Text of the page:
# Analytically finding the stress tensor field

1. Jan 21, 2009

### Ataman

This hasn't been asked before, and I am more or less new to this subject. Therefore, I haven't done an attempt on the solution.

Say we have a 2 dimensional square of sides "a". 2 forces "F" of equal magnitude and opposite direction act on the opposite ends of the square such that the square is in static equilibrium.

How would I determine what the stress components are at any point x and y within the square? Let's assume this problem to be completely 2 dimensional.

-Ataman

2. Feb 10, 2009

### aperception

I also need to know about a related problem although not for homework... I'm trying to do an order of magnitude calculation for a photoelasticity experiment.

If I have a cube/cuboid with a point force applied normal to one of the surfaces in the center and an equal and opposite force applied on the opposite surface (also in the center) - is there a way to analytically calculate the resulting stress distribution within the volume of the material?

I was reading about the stress equations of equilibrium in a photoelasticity text book - for example in the x direction the equilibrium condition is:

$$\frac{\partial\sigma_{xx}}{\partial x} + \frac{\partial\tau_{yx}}{\partial y} + \frac{\partial\tau_{zx}}{\partial z} + F_x =0$$

where $$\sigma_{ij}$$ and $$\tau_{ij}$$ are the principal and shear stresses respectively and $$F_x$$ is the force in the x-direction. There are two similar equations for forces in the y and z directions which I don't think there's much point in posting.

From my google/google scholar search I haven't been able to find an analytical solution to these (or find out if one exists) for the relatively simple case I outlined above. I'd be very grateful if anyone can help me out or point to a good book or paper.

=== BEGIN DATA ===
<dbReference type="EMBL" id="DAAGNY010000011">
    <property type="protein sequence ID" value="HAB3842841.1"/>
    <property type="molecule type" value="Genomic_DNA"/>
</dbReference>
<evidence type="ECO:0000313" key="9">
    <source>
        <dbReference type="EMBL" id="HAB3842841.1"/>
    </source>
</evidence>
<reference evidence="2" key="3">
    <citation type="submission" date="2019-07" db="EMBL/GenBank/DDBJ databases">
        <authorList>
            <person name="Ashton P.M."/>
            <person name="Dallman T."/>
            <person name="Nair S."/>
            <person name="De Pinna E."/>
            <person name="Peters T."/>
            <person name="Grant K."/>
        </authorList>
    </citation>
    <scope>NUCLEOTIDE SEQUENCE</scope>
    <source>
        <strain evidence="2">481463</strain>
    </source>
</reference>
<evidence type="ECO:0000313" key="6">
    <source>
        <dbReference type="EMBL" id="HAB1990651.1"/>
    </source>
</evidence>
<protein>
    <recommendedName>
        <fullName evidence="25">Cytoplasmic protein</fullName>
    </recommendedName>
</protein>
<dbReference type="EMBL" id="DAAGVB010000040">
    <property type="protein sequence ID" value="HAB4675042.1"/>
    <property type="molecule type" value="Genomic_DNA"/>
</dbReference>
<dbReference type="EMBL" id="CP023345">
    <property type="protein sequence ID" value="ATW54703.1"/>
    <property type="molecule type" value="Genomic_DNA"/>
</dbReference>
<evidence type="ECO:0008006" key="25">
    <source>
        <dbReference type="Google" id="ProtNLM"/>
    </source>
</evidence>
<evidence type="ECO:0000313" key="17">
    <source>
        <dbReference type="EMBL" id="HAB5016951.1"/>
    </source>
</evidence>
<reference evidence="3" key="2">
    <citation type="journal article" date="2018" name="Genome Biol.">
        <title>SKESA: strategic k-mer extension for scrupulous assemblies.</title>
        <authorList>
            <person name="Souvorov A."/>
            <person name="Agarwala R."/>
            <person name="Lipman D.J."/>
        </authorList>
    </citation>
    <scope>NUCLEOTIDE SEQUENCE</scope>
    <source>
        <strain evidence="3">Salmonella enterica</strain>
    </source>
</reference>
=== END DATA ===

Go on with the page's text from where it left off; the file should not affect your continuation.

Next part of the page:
3. Feb 10, 2009

### aperception

this was quite useful.... and there's a reference in one of the modules to a book called "Roark's Formulas for Stress and Strain" which gives solutions to most of the problems for which analytical solutions exist.

From a skim read of the Roark's Formulas book - I think the answer is that analytical solutions can be found for one dimensional beams, or circular plates... most other geometries are solved numerically using not just the equilibrium equations I previously alluded to but also the constitutive equations, and kinematic equations, as well as the boundary conditions of course.

hope that helps anyone who stumbles onto this thread.

And if I got anything wrong then by all means, correct me on it!

4. Feb 11, 2009

### nvn

aperception: I think you gave an excellent answer. Putting all those things you mentioned together is sometimes called continuum mechanics. Or sometimes it might be called elasticity. There is a good book on continuum mechanics by Y. C. Fung, but I have not read much of it yet. It would be interesting if someone could show how to start solving the problem given by Ataman.

Ataman: The applied force F, on each end of your problem, is a concentrated load at the side midpoint, directed outward and perpendicular to the side, right?